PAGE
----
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How Magazine Stylists Trim a Christmas Tree

November 11, 2022

From setup to cleanup, the HGTV Magazine stylists are here with all their tips and tricks for a tree-mendous Christmas tree.

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Photo: Dane Tashima; Styled by Catherine Dash. From: HGTV Magazine.

Decorate Your Tree Like a Pro

We're dreaming of a perfectly trimmed tree this year (and a white Christmas, of course), so we enlisted HGTV Magazine's go-to holiday stylists for all their expert decorating ideas. Real or fake, fir or flocked, we have all the pro tips you need for a merry little Christmas with big style.

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Photo: Lisa Romerein; Styled by Jennifer DeCleene. From: HGTV Magazine.

Bountiful Boughs

What do all of the trees featured in HGTV Magazine have in common? Lots and lots of ornaments. So it's not surprising that the stylists have plenty of tricks to make sure a tree feels full. Editorial and television stylist Liz Demos starts with an easy equation to estimate the number of ornaments you'll need. "Ornament count follows a one-to-forty ratio," she says. "For example, a six-foot tree equals 240 ornaments." If your ornaments are larger than 3 inches wide, you won't need quite as many.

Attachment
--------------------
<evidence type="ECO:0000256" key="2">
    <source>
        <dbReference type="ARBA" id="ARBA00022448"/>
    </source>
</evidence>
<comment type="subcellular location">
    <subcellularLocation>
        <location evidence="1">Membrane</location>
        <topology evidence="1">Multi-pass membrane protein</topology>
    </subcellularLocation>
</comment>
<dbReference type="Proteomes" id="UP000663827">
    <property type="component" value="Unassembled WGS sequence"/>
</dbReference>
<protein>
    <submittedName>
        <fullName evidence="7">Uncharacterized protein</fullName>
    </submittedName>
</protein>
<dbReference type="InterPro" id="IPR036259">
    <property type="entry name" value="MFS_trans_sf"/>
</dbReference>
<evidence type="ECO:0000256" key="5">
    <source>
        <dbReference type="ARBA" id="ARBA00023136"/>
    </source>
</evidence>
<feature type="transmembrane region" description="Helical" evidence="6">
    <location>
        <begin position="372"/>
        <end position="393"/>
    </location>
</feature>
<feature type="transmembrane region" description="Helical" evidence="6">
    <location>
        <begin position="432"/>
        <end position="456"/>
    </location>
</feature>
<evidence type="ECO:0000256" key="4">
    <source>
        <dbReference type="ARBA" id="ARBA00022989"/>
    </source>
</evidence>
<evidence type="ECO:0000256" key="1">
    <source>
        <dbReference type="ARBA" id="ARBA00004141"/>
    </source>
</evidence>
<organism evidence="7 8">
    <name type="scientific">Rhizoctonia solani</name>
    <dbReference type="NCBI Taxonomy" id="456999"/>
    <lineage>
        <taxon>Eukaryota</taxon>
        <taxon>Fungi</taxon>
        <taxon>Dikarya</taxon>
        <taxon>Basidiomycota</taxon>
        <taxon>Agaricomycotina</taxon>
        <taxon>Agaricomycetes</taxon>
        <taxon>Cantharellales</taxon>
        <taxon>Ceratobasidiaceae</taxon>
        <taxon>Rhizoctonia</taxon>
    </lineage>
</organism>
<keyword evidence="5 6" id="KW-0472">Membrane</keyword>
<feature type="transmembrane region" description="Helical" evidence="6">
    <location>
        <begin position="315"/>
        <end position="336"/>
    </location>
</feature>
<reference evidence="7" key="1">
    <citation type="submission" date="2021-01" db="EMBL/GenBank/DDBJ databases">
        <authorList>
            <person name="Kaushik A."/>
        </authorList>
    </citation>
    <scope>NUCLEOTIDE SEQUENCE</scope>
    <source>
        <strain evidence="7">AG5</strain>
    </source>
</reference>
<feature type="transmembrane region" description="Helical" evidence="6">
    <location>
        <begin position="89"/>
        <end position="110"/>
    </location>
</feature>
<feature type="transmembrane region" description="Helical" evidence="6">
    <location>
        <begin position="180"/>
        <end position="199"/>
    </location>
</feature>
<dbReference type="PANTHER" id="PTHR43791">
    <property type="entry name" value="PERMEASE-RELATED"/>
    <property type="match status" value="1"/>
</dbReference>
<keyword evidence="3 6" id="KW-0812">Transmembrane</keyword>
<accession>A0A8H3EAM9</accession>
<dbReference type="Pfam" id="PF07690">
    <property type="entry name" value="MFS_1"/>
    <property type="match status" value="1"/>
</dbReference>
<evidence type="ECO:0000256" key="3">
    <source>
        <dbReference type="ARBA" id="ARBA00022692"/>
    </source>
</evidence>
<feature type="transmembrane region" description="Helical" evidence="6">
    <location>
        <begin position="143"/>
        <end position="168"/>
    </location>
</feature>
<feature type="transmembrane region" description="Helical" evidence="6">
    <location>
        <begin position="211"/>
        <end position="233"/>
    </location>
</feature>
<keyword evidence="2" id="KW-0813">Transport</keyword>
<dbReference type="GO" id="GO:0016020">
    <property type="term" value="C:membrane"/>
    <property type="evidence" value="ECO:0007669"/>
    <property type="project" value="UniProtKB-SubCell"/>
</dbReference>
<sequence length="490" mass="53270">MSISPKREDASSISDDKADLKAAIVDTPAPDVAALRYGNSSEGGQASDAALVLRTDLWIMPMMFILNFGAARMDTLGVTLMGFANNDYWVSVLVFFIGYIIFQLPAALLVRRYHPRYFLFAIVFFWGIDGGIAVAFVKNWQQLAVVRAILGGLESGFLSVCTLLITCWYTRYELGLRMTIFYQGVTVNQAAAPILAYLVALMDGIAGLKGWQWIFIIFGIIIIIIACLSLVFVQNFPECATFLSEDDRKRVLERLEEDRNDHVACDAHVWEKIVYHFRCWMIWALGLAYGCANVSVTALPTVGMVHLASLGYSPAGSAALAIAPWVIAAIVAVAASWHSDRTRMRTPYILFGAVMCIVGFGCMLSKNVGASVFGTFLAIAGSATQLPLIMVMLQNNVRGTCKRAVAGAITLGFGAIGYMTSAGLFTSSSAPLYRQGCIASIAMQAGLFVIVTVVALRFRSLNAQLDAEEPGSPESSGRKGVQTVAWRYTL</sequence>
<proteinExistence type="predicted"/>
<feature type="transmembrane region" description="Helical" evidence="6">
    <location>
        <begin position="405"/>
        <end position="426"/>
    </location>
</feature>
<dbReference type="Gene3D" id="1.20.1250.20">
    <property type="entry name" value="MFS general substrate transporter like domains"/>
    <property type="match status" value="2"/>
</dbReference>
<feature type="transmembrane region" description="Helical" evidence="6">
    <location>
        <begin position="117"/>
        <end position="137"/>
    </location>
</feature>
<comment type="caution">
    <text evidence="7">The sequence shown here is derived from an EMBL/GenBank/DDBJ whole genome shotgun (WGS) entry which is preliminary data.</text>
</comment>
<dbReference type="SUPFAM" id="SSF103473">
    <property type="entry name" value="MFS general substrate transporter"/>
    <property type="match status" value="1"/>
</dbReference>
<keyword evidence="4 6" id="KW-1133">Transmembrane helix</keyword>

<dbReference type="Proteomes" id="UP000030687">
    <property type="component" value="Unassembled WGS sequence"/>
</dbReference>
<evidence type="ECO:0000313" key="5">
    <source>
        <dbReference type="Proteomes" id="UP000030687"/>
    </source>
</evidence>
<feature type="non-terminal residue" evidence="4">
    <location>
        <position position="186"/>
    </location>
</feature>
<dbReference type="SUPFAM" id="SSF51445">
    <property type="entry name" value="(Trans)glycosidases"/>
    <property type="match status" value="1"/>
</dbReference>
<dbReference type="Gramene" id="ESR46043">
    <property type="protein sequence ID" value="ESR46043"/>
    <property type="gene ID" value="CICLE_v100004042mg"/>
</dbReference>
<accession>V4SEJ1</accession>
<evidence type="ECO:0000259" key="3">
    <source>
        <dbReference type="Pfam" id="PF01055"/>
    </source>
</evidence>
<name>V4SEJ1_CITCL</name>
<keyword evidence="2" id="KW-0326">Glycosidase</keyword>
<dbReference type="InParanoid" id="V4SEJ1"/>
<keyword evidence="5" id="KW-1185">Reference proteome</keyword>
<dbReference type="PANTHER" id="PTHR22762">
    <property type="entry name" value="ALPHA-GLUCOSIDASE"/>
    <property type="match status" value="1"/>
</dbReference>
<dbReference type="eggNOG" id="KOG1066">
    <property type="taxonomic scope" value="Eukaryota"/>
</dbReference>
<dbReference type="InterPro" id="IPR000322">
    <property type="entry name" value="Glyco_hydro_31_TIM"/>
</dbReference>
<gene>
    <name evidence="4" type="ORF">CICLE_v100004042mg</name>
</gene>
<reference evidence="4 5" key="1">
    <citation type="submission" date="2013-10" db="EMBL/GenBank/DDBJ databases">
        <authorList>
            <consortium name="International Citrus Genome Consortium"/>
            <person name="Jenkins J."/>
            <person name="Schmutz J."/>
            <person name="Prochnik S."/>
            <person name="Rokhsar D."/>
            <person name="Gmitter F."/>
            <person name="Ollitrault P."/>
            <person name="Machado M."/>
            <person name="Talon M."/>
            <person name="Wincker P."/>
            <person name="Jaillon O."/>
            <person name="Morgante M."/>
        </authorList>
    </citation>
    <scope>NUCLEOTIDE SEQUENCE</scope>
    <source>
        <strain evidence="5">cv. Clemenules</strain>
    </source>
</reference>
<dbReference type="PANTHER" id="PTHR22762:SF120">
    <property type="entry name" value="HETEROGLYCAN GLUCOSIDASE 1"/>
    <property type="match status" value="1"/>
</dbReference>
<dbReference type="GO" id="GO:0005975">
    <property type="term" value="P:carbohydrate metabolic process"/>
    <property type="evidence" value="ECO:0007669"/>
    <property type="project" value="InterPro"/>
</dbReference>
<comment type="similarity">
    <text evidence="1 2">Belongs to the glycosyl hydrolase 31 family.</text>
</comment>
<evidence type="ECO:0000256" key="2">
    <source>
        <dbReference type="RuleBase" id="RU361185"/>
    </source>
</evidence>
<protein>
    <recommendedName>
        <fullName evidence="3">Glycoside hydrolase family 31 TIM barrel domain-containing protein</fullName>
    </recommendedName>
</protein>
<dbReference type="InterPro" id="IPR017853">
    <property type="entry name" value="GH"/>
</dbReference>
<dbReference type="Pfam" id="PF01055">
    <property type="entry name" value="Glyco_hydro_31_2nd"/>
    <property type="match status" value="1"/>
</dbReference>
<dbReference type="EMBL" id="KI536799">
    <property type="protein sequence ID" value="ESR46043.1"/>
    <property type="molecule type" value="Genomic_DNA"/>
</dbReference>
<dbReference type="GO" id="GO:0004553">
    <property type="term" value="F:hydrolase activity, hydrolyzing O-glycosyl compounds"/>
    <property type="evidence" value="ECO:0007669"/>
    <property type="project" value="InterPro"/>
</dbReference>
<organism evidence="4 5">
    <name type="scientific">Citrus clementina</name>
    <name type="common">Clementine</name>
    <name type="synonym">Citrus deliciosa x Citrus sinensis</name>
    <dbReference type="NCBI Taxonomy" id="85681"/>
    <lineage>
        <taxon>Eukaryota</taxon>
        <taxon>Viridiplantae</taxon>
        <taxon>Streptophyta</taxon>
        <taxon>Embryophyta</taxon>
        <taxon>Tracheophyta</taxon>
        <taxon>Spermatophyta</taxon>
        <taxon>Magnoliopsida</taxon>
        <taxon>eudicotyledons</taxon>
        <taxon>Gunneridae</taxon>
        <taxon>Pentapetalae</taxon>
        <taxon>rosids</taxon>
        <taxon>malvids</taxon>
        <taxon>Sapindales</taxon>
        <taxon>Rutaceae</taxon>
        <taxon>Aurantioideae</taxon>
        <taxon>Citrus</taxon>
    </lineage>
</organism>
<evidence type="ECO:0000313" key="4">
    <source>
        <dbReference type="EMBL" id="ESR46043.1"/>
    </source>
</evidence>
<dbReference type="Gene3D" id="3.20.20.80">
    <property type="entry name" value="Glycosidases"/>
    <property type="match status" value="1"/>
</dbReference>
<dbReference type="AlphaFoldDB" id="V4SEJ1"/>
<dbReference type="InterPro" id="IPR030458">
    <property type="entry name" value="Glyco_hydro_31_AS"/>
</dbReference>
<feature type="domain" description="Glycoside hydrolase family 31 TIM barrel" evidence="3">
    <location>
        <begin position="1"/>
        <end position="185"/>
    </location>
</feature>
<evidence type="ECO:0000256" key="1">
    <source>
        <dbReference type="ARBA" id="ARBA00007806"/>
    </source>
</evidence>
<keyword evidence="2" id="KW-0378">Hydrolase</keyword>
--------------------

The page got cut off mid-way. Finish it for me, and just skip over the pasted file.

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Photo: Lisa Romerein; Styled by Catherine Dash. From: HGTV Magazine.

Make It Even Merrier

It's not just about quantity, though. Ornament placement is key. "It sounds strange," says Demos, "but I like to step back from a tree after the lights are on and squint to see the light and dark contrast. It helps me find and fill the voids in the tree."

Prop stylist Karin Olsen has her own trick for making a tree look extra full. She tucks less-expensive ornaments, like plain shatterproof balls, deep inside the tree. "You’ll only get a glimpse of them, but they will help reflect the lights and will fill up any empty spots inside the tree."

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Photo: Adam Albright; Styled by Matthew Gleason. From: HGTV Magazine.

Quality Is Key

If you're team faux when it comes to your Christmas tree, "it's worth investing in a high-quality artificial one," says prop stylist and creative consultant Catherine Dash. "The best I've found are from Balsam Hill."

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